Meditrina on the Move
Meditrina Small Plates & Wine Bar has moved from its location near Smith's Ballpark to 165 W. Harvey Milk Blvd. (900 South). As they've always done, Chef/Owner Jen Gilroy and her team serve up tempting tapas and a great wine selection with unique brunch, lunch and dinner menus. Popular dishes include Korean barbecued pork belly, shrimp and grits, oyster mushroom ceviche and albacore tartare. They also offer special early week deals such as Meditrina Mondays (happy hour all night, and five plates for $30), Tapas Tuesdays (endless tapas for $25 per person) and Wine Wednesdays ($8 build-your-own wine flights and a $20 by-the-bottle selection), plus monthly wine socials. MeditrinaSLC.com
PC Dine About
Park City's annual Dine About, sponsored by the Park City Area Restaurant Association, runs through Sunday, Oct. 9, at 30 participating restaurants. Depending on the eatery, a two-course lunch during Dine About is priced at $10 or $15, with three-course dinners priced at $20 or $40. Restaurants participating in Park City's Dine About include Sushi Blue, Grub Steak, Butcher's Chop House, Tupelo, Red Rock Junction, 350 Main, Grappa, Handle, Shabu, Riverhorse and Silver Star Café. No coupons or punch cards are necessary, just ask your server for a Dine About menu. ParkCityRestaurants.com.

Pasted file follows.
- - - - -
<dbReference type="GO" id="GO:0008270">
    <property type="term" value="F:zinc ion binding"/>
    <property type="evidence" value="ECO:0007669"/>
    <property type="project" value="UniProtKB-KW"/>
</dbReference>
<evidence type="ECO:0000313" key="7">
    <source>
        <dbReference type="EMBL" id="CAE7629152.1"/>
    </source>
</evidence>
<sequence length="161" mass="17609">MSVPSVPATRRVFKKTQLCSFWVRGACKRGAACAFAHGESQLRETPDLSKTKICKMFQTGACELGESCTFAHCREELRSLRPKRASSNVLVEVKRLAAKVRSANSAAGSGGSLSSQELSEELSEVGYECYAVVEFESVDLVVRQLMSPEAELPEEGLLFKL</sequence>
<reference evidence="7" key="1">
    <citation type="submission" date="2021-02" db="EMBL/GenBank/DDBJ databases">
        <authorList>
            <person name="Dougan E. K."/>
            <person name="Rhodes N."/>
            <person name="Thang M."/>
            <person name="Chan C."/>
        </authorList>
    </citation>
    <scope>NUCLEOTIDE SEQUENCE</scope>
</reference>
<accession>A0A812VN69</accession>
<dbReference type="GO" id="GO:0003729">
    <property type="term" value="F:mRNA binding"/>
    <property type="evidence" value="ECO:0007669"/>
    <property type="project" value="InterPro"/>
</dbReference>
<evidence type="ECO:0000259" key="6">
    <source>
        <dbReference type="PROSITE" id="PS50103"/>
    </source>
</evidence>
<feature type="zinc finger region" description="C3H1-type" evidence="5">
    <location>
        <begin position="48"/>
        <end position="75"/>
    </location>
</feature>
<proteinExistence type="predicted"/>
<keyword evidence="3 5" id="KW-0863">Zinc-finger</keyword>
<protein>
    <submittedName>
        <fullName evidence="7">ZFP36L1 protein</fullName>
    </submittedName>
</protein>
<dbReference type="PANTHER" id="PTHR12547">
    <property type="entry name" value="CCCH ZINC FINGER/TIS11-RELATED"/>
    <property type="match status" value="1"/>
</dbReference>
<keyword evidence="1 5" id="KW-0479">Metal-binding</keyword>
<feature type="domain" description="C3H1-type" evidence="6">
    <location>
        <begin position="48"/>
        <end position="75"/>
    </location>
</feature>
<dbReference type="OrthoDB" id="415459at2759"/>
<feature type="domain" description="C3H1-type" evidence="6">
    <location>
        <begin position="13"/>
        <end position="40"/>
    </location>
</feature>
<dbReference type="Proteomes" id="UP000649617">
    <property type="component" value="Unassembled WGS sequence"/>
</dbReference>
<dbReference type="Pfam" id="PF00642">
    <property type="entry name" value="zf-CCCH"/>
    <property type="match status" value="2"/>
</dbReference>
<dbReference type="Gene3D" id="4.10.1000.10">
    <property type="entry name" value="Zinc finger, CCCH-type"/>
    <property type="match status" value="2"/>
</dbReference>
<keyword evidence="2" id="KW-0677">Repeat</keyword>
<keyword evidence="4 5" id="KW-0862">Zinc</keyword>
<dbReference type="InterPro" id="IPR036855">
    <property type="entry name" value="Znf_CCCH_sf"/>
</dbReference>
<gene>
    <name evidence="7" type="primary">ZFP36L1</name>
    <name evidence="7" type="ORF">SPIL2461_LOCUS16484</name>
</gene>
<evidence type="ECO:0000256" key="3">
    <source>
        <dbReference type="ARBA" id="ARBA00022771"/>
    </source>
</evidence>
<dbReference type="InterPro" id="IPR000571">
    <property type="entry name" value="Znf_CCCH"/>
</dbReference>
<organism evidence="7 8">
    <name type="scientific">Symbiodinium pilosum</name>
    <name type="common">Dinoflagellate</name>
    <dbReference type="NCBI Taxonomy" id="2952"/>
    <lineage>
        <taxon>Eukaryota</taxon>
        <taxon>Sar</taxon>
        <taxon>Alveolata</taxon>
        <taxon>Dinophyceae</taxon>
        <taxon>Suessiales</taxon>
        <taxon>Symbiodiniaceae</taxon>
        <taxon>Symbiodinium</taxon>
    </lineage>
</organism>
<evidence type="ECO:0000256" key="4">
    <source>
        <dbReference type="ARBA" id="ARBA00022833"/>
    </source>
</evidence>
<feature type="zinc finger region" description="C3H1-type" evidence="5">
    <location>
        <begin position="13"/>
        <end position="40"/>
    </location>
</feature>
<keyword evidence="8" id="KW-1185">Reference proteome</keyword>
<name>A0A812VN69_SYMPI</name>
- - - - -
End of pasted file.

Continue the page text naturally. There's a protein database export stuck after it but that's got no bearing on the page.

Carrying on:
Snowbird Resort's annual Chili Bird Showdown runs Saturday and Sunday, Oct. 15-16, from noon-5 p.m. Snowbird's top chefs compete for a People's Choice Award, and on Sunday, amateur chili enthusiasts enter their homemade creations to compete for prizes in three categories: best red chili, best white chili and best vegetarian chili. I'll be one of the judges sampling your delicious offerings. Additional activities include live music by Hearts of Steele, bonfires, face painting, a bungee trampoline, a corn hole tournament and a cooking demonstration by Lodge Bistro Chef R.J. Peterson. To register for the competition and cooking demo, visit Snowbird.com/Events/Chili-Bird-Showdown.
Quote of the week: "Chili concocted outside of Texas is usually a weak, apologetic imitation of the real thing."
—President Lyndon B. Johnson